Rapidly Scaling Twilio Into a Worldwide Juggernaut
Jeff Lawson, Twilio, CEO and Co-Founder
Jeff Lawson, CEO and co-founder of Twilio, was a great deal of fun when he dropped by ZURB HQ to get on his soapbox. More than that, he shared the challenges Twilio faced into breaking down the telecom monoliths that have existed for decades.
Jeff wasn't just insightful. He was funny, telling us a story about Dave McClure and his mysterious Jedi PR tricks. He also told us why one of the first things he built with Twilio was an application that would Rickroll unsuspecting victims on their phones.
One of the things, however, that still resonates with us was how culture plays an important part in scaling a company.
Feel free to listen to the podcast as you read through the summary of the event below.
Breaking Down the Telecom Monoliths
When it comes to the telecom industry, it’s nothing new, said Jeff. It's over a 100 years old and hasn't changed much over the years.
Network of copper and fiber under our streets. Then you could plug a phone into it. And that was what people considered telecommunications.
Telecommunications, traditionally, weren't very user friendly for software developers, said Jeff. It was big software and big hardware that you couldn’t modify to suit your needs.
These monoliths aren’t built for the software people.
Jeff saw an opportunity in this old, stodgy way of thinking and doing business. In his other entrepreneurial ventures, Jeff and his cohorts wondered what if there were applications that could reach out and touch someone. Apps that could talk to customers, vendors and business associates in new and interesting ways. After all, as Jeff put it:
Communication is really fundamental to how we interact, how we do business.
Jeff said Twilio basically breaks down these monoliths into smaller building blocks, putting the power of telecommunications into the hands of developers. It allows them to take those building blocks and arrange them into different applications to solve business problems for their companies.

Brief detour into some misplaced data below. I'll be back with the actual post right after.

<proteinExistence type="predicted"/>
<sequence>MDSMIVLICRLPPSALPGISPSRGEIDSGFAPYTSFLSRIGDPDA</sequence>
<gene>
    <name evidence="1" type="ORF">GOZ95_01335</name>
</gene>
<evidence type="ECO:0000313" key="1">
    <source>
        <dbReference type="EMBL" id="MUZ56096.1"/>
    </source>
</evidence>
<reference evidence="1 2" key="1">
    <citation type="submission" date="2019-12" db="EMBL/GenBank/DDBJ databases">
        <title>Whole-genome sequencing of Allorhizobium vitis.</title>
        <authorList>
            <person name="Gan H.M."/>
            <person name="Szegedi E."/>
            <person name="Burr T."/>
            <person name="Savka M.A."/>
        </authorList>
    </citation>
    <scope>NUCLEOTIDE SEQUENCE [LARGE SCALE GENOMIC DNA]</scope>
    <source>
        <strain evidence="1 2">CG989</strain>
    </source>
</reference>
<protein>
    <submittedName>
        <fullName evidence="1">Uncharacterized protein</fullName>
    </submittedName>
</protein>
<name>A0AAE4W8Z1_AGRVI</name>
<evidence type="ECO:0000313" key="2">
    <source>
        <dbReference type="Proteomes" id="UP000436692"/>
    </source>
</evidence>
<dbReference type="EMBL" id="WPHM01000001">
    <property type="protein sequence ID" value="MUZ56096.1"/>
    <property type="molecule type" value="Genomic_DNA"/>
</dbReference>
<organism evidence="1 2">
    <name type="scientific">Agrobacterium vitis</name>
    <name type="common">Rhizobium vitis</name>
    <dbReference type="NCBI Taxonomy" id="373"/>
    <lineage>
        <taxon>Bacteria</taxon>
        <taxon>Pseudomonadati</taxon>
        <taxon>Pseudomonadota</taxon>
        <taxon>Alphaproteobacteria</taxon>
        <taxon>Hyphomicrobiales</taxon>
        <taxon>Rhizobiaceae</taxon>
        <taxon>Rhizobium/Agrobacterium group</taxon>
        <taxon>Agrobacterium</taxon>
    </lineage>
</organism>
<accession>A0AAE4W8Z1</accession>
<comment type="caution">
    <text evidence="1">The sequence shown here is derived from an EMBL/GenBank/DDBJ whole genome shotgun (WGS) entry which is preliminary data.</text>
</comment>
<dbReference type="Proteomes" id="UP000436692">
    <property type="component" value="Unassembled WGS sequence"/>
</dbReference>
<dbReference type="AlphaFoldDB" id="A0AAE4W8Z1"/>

You've Just Been Rickrolled
In 2007, no one was safe from being Rickrolled, thanks to Jeff who built an application that would play the prank on unsuspecting victims through their phones. He built it as a way to demonstrate what he was building to his friends at the bar. For it to work, you had to email an address which would then trigger a call. It was just supposed to be a harmless prank to explain Twilio. As Jeff joked:
We were never ever supposed to be talking about that ever in the life of the company, because … not at all the use case that we actually want people to associate with Twilio.
After an evening of drinking and sushi, however, the Rickroll gained a life of its own. Just two days before Twilio's official launch, Jeff was out with investor Dave McClure, whom he had previously shown the Rickroll app. Feeling a little buzzed, Dave asked Jeff, "What's the email address?"
Dave then pulled out his phone and activated a Rickroll on someone. Afterwards, he said to Jeff, "So I just Rickrolled Mike Arrington."
That is to say, Micheal Arrington, founder of Techcrunch.
When you're launching a company, you have this very orchestrated notion of what your launch is going to look like. You have this idea in your head and it's all embargoed. And there's a shroud of mystery around what you do. You’re coming out and suddenly you have a big splash in the media. You have this notion that this is what a launch looks like — and then he Rickrolls Mike Arrington.
At the time, Jeff thought that Mike wouldn't know where it came from. But Dave does something else, he posts on Mike's Facebook wall that the Rickroll came from him via Twilio.